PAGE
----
Thursday, May 03, 2018

It Is a Fearful Thing to Grow in Love

Bamboo, outside of Brasilia, Brazil
What our diseased world needs now is love. I pray for love to fully rescue my imprisoned heart. 

Thomas Merton writes: "Now I see more and more that there is only one realistic answer: Love. I have got to dare to love, and to bear the anxiety of self-questioning that love arouses in me, until “perfect love casts out fear.”"[1] 

How do I “dare to love?” I think it means abiding in Christ and, in the intimacy of this union, ask God to produce his love in me. God's love is so transcendent and beautiful that only God could transform my heart.

As the transformation happens, I will acquire love’s attributes. I will…

  • become patient
  • become kind
  • not envy
  • not boast
  • not be prideful
  • not dishonor others
  • not be self-seeking
  • not be easily angered
  • keep no record of wrongs
  • not delight in evil
  • rejoice with the truth
  • alway protects
  • alway trusts
  • alway hopes
  • alway perseveres
  • never fail

I will sacrifice for others. Jesus said "anyone who loves their life will lose it."[2] And: "Greater love has no one than this: to lay down one’s life for one’s friends."[3]

My love domain will expand. Jesus said, "Love your enemies and pray for those who persecute you."[4] In this way, love is power. With love, things come together; with war, things fall apart. Christ’s love, in me, will be reconciling and restoring.

The world needs love. I need love. The only answer is God. 

Love's primal, aboriginal subject is God. Jesus said, “‘Love the Lord your God with all your heart and with all your soul and with all your strength and with all your mind’; and, ‘Love your neighbor as yourself.’”[5] "Love" is defined by the being of God. God is love, in essence.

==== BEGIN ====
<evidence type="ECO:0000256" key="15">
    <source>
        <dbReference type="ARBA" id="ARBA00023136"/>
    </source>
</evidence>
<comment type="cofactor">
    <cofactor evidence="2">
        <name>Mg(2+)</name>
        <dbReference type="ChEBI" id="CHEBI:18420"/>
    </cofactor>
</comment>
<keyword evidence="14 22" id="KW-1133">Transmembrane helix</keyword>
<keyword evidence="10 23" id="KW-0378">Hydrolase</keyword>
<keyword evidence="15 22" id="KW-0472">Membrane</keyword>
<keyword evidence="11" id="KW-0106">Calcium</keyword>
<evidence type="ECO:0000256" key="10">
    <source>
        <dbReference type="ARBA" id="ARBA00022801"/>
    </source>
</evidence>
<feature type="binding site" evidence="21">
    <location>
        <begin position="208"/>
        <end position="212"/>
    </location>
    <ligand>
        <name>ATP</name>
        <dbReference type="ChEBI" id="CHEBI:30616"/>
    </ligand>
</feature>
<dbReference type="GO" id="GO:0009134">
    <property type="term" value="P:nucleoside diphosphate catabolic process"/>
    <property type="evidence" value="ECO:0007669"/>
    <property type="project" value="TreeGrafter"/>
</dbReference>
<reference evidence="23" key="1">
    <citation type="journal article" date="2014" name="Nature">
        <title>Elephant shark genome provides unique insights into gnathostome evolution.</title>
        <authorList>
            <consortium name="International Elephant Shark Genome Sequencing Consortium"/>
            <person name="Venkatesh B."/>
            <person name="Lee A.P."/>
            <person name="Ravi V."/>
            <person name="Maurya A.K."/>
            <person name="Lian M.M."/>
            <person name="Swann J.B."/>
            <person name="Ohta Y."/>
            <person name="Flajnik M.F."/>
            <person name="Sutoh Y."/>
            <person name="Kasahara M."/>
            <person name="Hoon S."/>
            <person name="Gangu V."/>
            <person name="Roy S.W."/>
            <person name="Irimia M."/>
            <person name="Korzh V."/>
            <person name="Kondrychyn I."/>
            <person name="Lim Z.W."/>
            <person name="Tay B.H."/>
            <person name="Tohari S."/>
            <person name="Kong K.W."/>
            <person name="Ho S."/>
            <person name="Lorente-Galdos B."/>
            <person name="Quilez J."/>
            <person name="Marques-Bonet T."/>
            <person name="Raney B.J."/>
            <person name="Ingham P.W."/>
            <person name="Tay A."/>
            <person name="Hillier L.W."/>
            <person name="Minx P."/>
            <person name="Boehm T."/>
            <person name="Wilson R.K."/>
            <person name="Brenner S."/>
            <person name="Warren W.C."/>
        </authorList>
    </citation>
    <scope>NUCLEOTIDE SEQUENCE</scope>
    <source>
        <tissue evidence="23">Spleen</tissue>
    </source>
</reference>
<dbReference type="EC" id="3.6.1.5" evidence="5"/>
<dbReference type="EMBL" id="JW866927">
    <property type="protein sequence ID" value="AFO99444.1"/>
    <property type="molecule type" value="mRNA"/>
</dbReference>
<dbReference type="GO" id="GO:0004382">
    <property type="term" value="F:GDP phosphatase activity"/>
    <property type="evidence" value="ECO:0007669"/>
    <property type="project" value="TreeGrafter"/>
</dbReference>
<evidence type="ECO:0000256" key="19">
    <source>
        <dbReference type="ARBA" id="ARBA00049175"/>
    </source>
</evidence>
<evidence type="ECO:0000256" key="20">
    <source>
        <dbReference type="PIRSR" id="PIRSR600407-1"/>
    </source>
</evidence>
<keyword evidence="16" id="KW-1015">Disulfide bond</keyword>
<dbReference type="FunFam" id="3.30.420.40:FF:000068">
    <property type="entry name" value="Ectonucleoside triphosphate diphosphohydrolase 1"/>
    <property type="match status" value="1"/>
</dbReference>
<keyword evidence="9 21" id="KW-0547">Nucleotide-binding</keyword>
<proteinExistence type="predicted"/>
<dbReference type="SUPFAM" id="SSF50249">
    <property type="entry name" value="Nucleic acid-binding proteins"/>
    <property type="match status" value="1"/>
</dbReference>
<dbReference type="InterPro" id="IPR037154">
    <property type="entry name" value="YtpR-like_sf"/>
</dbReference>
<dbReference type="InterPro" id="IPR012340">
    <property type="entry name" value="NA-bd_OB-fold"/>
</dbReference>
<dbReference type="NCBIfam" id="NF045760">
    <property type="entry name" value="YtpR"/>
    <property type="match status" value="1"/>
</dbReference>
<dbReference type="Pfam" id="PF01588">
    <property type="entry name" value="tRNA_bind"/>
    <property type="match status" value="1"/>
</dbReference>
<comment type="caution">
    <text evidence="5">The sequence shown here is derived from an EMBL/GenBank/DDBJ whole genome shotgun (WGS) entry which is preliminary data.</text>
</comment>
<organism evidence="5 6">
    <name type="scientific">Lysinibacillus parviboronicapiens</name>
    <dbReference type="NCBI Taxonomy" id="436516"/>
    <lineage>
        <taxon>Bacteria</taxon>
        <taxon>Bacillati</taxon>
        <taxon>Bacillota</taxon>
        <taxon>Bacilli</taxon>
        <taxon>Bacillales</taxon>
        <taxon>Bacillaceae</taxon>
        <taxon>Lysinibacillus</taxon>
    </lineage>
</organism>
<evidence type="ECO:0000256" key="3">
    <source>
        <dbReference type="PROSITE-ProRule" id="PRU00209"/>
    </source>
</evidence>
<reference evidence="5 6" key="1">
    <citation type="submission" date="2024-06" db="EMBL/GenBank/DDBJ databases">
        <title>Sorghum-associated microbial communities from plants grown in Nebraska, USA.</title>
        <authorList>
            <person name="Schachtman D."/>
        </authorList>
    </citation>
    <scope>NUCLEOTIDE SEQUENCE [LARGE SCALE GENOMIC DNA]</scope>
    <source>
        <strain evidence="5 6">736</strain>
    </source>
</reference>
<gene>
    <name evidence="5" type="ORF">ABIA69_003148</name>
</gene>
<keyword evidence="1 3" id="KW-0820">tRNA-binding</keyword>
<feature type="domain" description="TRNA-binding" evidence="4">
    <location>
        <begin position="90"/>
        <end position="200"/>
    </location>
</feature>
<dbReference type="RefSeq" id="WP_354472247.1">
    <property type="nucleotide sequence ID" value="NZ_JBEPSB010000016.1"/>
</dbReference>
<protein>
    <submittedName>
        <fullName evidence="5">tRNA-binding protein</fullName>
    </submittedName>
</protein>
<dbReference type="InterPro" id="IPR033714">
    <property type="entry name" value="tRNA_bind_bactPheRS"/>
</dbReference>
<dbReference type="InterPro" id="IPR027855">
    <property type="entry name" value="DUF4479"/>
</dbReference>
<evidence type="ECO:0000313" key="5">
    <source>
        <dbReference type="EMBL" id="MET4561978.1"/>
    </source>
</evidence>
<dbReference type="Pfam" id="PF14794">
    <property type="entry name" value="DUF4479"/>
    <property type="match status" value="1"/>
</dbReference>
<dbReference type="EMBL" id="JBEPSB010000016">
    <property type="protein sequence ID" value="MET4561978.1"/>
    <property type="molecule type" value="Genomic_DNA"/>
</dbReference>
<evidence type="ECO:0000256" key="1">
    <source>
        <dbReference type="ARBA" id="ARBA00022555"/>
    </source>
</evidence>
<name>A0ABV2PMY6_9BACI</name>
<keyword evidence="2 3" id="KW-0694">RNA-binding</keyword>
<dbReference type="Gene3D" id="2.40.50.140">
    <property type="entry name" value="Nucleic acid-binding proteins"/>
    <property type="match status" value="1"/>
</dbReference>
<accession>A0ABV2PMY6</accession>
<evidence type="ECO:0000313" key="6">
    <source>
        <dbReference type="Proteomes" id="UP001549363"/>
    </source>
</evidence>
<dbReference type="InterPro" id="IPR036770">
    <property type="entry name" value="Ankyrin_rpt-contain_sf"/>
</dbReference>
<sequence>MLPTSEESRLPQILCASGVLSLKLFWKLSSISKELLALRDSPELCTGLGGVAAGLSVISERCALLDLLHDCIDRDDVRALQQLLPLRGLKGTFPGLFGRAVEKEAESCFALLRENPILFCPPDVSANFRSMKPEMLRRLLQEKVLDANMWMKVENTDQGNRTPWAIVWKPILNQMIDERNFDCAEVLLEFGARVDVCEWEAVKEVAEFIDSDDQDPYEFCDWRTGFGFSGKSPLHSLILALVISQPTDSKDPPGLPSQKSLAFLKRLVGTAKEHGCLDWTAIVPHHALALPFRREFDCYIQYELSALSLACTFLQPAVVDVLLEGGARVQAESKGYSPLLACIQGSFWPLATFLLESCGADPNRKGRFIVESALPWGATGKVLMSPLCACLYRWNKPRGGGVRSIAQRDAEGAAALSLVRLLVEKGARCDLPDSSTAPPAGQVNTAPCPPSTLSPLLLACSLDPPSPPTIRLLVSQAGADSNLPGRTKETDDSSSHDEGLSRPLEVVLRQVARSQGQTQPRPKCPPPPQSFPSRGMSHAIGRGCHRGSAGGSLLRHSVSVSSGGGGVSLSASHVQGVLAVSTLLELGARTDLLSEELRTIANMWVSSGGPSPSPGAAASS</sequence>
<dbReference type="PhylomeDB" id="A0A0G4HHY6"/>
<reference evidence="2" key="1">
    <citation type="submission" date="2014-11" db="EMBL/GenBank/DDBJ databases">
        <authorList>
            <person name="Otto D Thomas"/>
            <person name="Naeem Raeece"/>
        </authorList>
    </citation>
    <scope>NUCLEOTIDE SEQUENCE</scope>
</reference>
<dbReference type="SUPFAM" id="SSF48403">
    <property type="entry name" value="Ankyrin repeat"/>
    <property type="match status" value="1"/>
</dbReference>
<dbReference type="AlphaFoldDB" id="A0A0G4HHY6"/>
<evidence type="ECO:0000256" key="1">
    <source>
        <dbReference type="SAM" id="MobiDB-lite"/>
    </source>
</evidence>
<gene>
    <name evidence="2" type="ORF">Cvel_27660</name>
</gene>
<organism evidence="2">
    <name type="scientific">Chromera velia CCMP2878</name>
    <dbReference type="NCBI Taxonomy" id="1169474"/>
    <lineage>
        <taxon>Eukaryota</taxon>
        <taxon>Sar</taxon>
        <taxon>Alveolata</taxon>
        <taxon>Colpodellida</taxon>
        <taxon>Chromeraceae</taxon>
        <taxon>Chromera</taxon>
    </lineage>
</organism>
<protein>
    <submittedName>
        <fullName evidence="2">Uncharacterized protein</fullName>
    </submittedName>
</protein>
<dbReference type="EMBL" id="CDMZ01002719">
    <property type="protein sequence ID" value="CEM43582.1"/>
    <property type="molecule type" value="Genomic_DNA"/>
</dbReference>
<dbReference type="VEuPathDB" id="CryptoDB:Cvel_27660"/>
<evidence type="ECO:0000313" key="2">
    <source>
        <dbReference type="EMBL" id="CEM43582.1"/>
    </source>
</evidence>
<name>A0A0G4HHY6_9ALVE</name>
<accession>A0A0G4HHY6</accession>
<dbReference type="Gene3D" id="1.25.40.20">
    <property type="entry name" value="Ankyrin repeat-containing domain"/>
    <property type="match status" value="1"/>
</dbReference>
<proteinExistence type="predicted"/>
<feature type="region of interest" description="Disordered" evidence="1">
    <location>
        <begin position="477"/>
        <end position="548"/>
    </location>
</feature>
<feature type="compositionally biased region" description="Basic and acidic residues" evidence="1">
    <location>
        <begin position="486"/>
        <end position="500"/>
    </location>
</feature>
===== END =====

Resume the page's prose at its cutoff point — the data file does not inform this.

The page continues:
The world fails to find love apart from God. Love makes no rational sense without God. Without God, and if there is no God, love does not exist. 

Atheist physicist Stephen Weinberg acknowledged this.[6] Weinberg's scientism causes him to conclude that "the worldview of science is rather chilling...  the emotions that we most treasure, our love for our wives and husbands and children, are made possible by chemical processes in our brains that are what they are as a result of natural selection acting on chance mutations over millions of years."

Weinberg is correct. If there is no God, there is no "love," since all our emotions, to include "love," are but chemical processes in our physical brains. 

Weinberg is incorrect. There is a God. This God is love. God’s love looks like Jesus. It is the only answer.

I once heard that the actor John Wayne defined “courage” as being afraid, but saddling up anyway. It is a fearful thing to grow in love, because it requires deep change. Say the word “change,” and choruses of trepidation sing. 

Courage is needed. 

I am praying for courage to love.

[1] Merton, Learning to Love: Exploring Solitude and Freedom (The Journals of Thomas Merton), New York: Harper Collins, Kindle Locations 857-858, April 25, 1966.
[2] John 12:25
[3] John 15:13
[4] Matthew 5:44
[5] Matthew 22:37-39
[6] Stephen Weinberg, “Without God.” The New York Review of Books, September 25, 2008.